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Ice Pirates make hockey accessible for special needs

By Heather Abrey
Kitchener Post staff

Batten down the hatches, because the Kitchener Ice Pirates are ready to plunder their way through a new season, with their first game on Oct. 15 against Mississauga.

Some residents may not be aware of this particular hockey team, which was founded about four years ago, according to Kirstin Carr, director of the program.

The Ice Pirates, which split into a junior and intermediate team this year, are co-ed, ageless teams for those with developmental delays.

While the junior team generally ranges from the ages of five to 25, nobody ages out of the team.

“Once our oldest player hits 25 we would really not have any cut off date,” said Carr. “Most teams within special hockey, and the ones that we play, there are players out there that are upwards into their 60s that may even be on the junior ability.”

The teams are split by ability rather than age, allowing those who may not fit in to a typical recreational or house league team to still enjoy the game and, if they wish, participate in tournaments that draw teams from across North America and England. The Ice Pirates will even host the Special Hockey International Tournament in 2013.

The Ice Pirate teams are now an affiliate of the Kitchener Minor Hockey Association and are run entirely by volunteers. Players from Kitchener, Waterloo and any surrounding towns are welcome to join, but they aren’t the only ones the team is looking for.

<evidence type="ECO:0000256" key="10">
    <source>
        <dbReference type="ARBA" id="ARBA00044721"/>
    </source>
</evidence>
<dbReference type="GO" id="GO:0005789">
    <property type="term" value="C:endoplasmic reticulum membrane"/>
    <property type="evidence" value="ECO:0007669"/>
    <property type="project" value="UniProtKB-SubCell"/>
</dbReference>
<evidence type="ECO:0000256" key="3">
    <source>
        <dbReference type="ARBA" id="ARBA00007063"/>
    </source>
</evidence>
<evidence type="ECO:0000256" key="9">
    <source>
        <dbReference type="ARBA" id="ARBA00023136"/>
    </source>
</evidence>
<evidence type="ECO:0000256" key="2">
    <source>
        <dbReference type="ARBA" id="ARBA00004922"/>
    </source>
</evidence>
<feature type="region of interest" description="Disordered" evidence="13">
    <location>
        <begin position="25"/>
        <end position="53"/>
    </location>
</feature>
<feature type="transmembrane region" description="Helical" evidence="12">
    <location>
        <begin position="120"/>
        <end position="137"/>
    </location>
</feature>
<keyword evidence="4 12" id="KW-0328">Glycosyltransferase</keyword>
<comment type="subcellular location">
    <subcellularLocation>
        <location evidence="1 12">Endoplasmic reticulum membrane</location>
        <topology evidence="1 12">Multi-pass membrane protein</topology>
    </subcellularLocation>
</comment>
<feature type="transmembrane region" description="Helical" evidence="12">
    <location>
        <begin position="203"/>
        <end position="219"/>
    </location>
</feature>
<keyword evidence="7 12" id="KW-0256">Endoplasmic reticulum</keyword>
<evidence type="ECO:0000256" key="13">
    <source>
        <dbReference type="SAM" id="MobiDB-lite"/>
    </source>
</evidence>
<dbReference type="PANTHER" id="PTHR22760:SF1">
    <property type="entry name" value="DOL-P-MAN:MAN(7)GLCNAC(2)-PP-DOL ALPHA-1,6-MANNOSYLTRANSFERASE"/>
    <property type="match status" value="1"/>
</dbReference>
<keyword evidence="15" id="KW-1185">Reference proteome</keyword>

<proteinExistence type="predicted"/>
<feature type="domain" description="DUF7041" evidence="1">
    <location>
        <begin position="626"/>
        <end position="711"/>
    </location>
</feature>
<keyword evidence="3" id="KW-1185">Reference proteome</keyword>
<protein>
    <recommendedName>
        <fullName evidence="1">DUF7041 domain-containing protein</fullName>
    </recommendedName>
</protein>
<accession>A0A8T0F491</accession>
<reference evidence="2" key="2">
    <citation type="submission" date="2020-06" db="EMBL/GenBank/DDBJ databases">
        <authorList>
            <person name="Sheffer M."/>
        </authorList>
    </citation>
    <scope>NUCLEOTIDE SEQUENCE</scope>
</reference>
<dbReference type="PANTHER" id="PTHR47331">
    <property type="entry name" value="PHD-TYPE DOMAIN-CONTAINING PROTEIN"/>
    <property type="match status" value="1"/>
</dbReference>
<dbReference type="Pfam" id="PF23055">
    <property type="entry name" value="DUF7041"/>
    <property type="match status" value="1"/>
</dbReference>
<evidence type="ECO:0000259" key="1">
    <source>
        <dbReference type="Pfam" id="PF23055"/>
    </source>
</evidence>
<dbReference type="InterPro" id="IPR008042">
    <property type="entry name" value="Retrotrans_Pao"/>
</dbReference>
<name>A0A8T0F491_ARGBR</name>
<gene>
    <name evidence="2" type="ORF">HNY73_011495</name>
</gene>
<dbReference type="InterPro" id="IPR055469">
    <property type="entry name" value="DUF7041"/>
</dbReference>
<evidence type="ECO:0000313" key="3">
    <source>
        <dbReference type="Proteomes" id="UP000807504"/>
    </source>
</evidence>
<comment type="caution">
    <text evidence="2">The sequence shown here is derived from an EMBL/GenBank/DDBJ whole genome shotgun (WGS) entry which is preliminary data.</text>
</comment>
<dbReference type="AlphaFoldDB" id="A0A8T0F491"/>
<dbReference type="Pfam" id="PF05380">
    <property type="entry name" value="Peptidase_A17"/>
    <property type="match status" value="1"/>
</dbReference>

“We have a very strong need for volunteers because of the developmental delays with some of the players. They need redirection or they need one-to-one instruction, so the volunteers that we have come out each week are a very, very important factor in the success of our program,” said Carr.

Joining the team provides a number of benefits to players, according to Carr. They have the chance to feel included, have fun and work on both hockey and social skills. There are other benefits too, like the chance to get up close and personal with the Kitchener Rangers during a yearly game that sees the Ice Pirates and the Cambridge Ice Hounds join forces to face the OHL team.

“The Rangers are fabulous in that they will have their players come around and chat with the Ice Pirates, chat with the Ice Hounds, and give autographs,” said Carr. “There are a lot of players . . . that idolize the Rangers. They can tell you favourite players, favourite names, favourite numbers.”

Carr urges anyone looking for more information about joining the team or volunteering to email her at Anyone who wishes to register can email

“It’s an awesome team. The players are thrilled every week to come out onto the ice. We are such a diverse group of individuals, both as volunteers and players out on the ice. I just think it’s incredible how we can all pull together and make it work and support the players and their individual needs,” she said.

“I think it’s rewarding for the players and it’s rewarding for the volunteers that participate.”

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